Obesity is an abnormal accumulation of body fat, usually 20% or more over an individual’s ideal body weight. Obesity is associated with increased risk of illness, disability, and death. Obesity traditionally has been defined as a weight at least 20% above the weight corresponding to the lowest death rate for individuals of a specific height, gender, and age (ideal weight). Twenty to forty percent over ideal weight is considered mildly obese; 40–100% over ideal weight is considered moderately obese; and 100% over ideal weight is considered severely, or morbidly, obese. More recent guidelines for obesity, use a measurement called BMI (body mass index) which is the individual’s weight multiplied by 703 and then divided by twice the height in inches. BMI of 25.9–29 is considered overweight; BMI over 30 is considered obese. Measurements and comparisons of waist and hip circumference can also provide some information regarding risk factors associated with weight. The higher the ratio, the greater the chance for weight associated complications.
The World Health Organization terms obesity a worldwide epidemic, and the diseases that can occur due to obesity are becoming increasingly prevalent. Excessive weight can result in many serious, potentially life-threatening health problems, including hypertension, Type II diabetes mellitus (non-insulin dependent diabetes), increased risk for coronary disease, increased unexplained heart attack, hyperlipidemia, infertility, and a higher prevalence of colon, prostate, endometrial, and, possibly, breast cancer. Approximately 300,000 deaths a year are attributed to obesity.
Causes and symptoms:
The mechanism for excessive weight gain is clear— more calories are consumed than the body burns, and the excess calories are stored as fat (adipose) tissue. However, the exact cause is not as clear and likely arises from a complex combination of factors. Genetic factors significantly influence how the body regulates the appetite and the rate at which it turns food into energy (metabolic rate). Studies of adoptees confirm this relationship—the majority of adoptees followed a pattern of weight gain that more closely resembled that of their birth parents than their adoptive parents. A genetic predisposition to weight gain, however, does not automatically mean that a person will be obese.
Eating habits and patterns of physical activity also play a significant role in the amount of weight a person gains. Recent studies have indicated that the amount of fat in a person’s diet may have a greater impact on weight than the number of calories it contains. Carbohydrates like cereals, breads, fruits, and vegetables and protein (fish, lean meat, turkey breast, skim milk) are converted to fuel almost as soon as they are consumed. Most fat calories are immediately stored in fat cells, which add to the body’s weight and girth as they expand and multiply. A sedentary lifestyle, particularly prevalent in some affluent societiescan contribute to weight gain. Psychological factors, such as depression and low self-esteem may, in some cases, also play a role in weight gain.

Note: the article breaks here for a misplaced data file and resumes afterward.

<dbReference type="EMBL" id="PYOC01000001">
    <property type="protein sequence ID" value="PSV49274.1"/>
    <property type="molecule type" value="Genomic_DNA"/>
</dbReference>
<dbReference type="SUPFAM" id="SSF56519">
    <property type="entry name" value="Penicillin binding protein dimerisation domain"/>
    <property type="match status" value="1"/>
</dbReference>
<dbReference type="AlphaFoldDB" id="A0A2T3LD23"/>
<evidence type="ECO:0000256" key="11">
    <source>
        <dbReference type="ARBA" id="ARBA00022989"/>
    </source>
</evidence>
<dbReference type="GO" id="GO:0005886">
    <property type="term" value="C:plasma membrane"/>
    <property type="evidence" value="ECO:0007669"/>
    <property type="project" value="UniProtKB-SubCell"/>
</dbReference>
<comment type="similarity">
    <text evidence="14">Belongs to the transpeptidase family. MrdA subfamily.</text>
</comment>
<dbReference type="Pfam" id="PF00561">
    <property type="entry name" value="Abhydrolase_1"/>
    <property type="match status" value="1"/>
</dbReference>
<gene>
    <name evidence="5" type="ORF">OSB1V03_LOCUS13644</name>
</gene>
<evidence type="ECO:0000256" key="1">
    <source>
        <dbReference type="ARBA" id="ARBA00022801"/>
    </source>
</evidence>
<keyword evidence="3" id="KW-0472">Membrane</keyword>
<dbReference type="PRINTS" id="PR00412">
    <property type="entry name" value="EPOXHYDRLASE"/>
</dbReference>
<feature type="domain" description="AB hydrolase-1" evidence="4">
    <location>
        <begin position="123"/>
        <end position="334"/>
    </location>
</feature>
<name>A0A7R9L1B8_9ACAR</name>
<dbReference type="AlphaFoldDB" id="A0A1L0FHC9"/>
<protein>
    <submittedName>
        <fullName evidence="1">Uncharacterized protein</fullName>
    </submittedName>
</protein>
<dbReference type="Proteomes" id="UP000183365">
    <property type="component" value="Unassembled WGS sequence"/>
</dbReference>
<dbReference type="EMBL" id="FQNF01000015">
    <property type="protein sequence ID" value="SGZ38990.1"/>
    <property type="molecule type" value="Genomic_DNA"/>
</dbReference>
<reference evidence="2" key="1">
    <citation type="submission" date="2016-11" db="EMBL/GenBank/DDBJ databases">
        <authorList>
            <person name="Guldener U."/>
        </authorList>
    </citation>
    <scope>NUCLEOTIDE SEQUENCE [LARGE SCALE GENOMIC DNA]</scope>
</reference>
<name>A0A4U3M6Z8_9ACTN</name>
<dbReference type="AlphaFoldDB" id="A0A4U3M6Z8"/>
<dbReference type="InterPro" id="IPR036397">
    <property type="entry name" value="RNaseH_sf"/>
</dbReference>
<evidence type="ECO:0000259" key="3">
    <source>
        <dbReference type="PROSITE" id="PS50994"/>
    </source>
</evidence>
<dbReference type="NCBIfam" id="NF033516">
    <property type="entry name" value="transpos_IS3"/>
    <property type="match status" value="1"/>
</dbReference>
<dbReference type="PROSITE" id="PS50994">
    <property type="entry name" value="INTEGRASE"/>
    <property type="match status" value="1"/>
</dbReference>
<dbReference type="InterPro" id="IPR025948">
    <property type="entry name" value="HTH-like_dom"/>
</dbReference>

At what stage of life a person becomes obese can affect his or her ability to lose weight. In childhood, excess calories are converted into new fat cells (hyper-plastic obesity), while excess calories consumed in adulthood only serve to expand existing fat cells (hypertrophic obesity). Since dieting and exercise can only reduce the size of fat cells, not eliminate them, persons who were obese as children can have great difficulty losing weight, since they may have up to five times as many fat cells as someone who became overweight as an adult. Obesity can also be a side effect of certain disorders and conditions, including:
• Cushing’s syndrome, a disorder involving the excessive release of the hormone cortisol.?
• Hypothyroidism, a condition caused by an underactive thyroid gland ?neurologic disturbances, such as damage to the hypothalamus, a structure located deep within the brain that helps regulate appetite. ?
• Consumption of certain drugs, such as steroids or anti-depressants.
The major symptoms of obesity are excessive weight gain and the presence of large amounts of fatty tissue. Obesity can also give rise to several secondary conditions, including: ?
• Arthritis and other orthopedic problems, such as lower back pain. ??
• High cholesterol levels. ?
• High blood pressure. ?
• Decreased fertility, and pregnancy complications. ??
• Sleep apnea and sleeping disorders. ?
• Emotional and social problems.
Diagnosis of obesity is made by observation and by comparing the patient’s weight to ideal weight charts. Many doctors and obesity researchers refer to the body ?mass index (BMI), which uses a height-weight relation- ship to calculate an individual’s ideal weight and person- al risk of developing obesity-related health problems. Physicians may also obtain direct measurements of an individual’s body fat content by using calipers to measure skinfold thickness at the back of the upper arm and other sites. The most accurate means of measuring body fat content involves immersing a person in water and measuring relative displacement; however, this method is very impractical and is usually only used in scientific studies requiring very specific assessments. Women whose body fat exceeds 30% and men whose body fat exceeds 25% are generally considered obese.